Once in a long while, I find myself wandering into a Hollywood Nasty.
A Hollywood Nasty is not the same as a Hollywood Blockbuster. A Hollywood Blockbuster tends to be, at the very least, crudely entertaining. The characters may be shallow, but hey at least Optimus Prime looks awesome.
A Hollywood Nasty, by comparison, is....well, it's usually just plain nasty. The kind of movie that might feature a B-grade star or two, and which is fated to end up in the $1 clearance sale bin at Video Ezy.
This week, I had the choice of watching one of two Hollywood Nasties: Spread-about the misadventures of an American playboy; and Lesbian Vampire Killers-about (one assumes) lesbian vampire killers.
After much agonizing, I decided against Lesbian Vampire Killers. It sounded too complicated. (For one, who are the lesbians: the vampires or the vampire killers?)
So I went for Spread, which stars Ashton Kutcher, Anne Heche and Margarita Levieva. (See what I mean about a B-grade star or two?)
The film may be summed up as such: A young playboy (Kutcher) goes to Los Angeles, hoping to sleep his way into a life of privilege. He has sex with a flurry of women.
First, he has sex with a rich cougar (Heche), so he can live indefinitely in her swanky penthouse. Then he has sex with a slew of bimbos - all wannabe actors and models - in a series of glamorous, meaningless encounters.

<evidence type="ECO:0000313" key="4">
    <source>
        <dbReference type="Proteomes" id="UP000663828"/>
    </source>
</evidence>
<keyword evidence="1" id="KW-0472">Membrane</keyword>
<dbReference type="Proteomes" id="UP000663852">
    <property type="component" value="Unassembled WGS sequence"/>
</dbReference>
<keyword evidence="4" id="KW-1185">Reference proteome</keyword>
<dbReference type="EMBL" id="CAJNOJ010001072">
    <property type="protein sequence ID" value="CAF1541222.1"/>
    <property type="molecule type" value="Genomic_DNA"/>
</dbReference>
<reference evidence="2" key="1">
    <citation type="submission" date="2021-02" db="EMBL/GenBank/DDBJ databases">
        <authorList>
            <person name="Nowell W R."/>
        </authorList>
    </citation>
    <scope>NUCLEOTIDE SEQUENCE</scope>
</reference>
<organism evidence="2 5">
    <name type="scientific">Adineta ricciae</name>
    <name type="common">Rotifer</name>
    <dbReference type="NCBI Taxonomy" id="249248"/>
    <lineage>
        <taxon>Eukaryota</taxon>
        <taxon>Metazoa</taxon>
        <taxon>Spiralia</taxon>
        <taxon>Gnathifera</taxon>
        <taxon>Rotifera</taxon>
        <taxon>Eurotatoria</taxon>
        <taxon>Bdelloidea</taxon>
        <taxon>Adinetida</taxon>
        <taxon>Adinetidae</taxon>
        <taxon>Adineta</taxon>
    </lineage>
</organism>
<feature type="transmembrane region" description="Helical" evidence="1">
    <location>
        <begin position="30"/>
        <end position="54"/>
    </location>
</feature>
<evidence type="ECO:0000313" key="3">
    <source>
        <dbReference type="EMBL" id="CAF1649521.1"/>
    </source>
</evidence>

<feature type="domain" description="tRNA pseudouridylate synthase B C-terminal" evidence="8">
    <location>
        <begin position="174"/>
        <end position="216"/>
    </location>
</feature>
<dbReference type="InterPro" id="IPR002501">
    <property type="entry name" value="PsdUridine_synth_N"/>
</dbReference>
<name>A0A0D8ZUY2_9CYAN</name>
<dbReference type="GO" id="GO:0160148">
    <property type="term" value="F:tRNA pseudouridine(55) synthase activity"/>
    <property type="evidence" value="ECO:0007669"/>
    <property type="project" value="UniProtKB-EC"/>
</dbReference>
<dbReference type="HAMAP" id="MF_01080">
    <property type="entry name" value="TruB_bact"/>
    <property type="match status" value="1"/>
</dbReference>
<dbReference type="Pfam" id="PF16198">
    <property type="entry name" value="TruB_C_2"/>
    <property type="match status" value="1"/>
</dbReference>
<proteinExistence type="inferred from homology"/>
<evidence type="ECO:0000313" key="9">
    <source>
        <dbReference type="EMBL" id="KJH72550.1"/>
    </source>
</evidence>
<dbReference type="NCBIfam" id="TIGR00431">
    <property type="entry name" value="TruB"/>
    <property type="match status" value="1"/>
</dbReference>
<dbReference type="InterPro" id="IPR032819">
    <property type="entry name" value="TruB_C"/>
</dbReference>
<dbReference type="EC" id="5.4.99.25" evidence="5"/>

In time, the playboy starts to feel hollow. Until one day, he meets a young waitress and discovers she is a Bimbo With Soul. They don't have sex, instead, they make love.
You get the picture. You know where this is going. The playboy's going to learn the infantile lesson that love gives meaning to life, not sex.
Well, not quite.
In Spread, the young waitress leaves the playboy and ends up marrying a rich businessman. Because when all is said and done, she feels Money is still more important than Soul.
Now that's a statement. Parsing the scenes of botoxed eroticism and dull, B-grade glamour, I now begin to see Spread as almost self-reflexive in its portrayal of Hollywood society.
I would have panned the movie completely if not for director David Mackenzie's stubbornness in seeing his existential theme through to the end.
Yes, I said 'existential'.
Because as I watched Kutcher's playboy swagger aimlessly across the city, I was surprised to find myself being reminded of Benjamin Braddock of The Graduate. The tragedy of Kutcher's playboy is that he's Benjamin without the college degree.
Which isn't to say that Kutcher pulls off a Dustin Hoffman. Or that Mackenzie's film is otherwise comparable to Mike Nichol's masterpiece.
Spread is an awful film with an awful thing to say. Now that's something - a Hollywood Nasty with an unexpected edge.
Ken Kwek is a screenwriter and playwright. His film credits include the award-winning documentary, The Ballad of Vicki and Jake (2005), The Blue Mansion, directed by Glen Goei, and Kidnapper (2010), directed by Kelvin Tong. His latest play, The Composer, will be staged at The Esplanade Theatre Studio in December this year.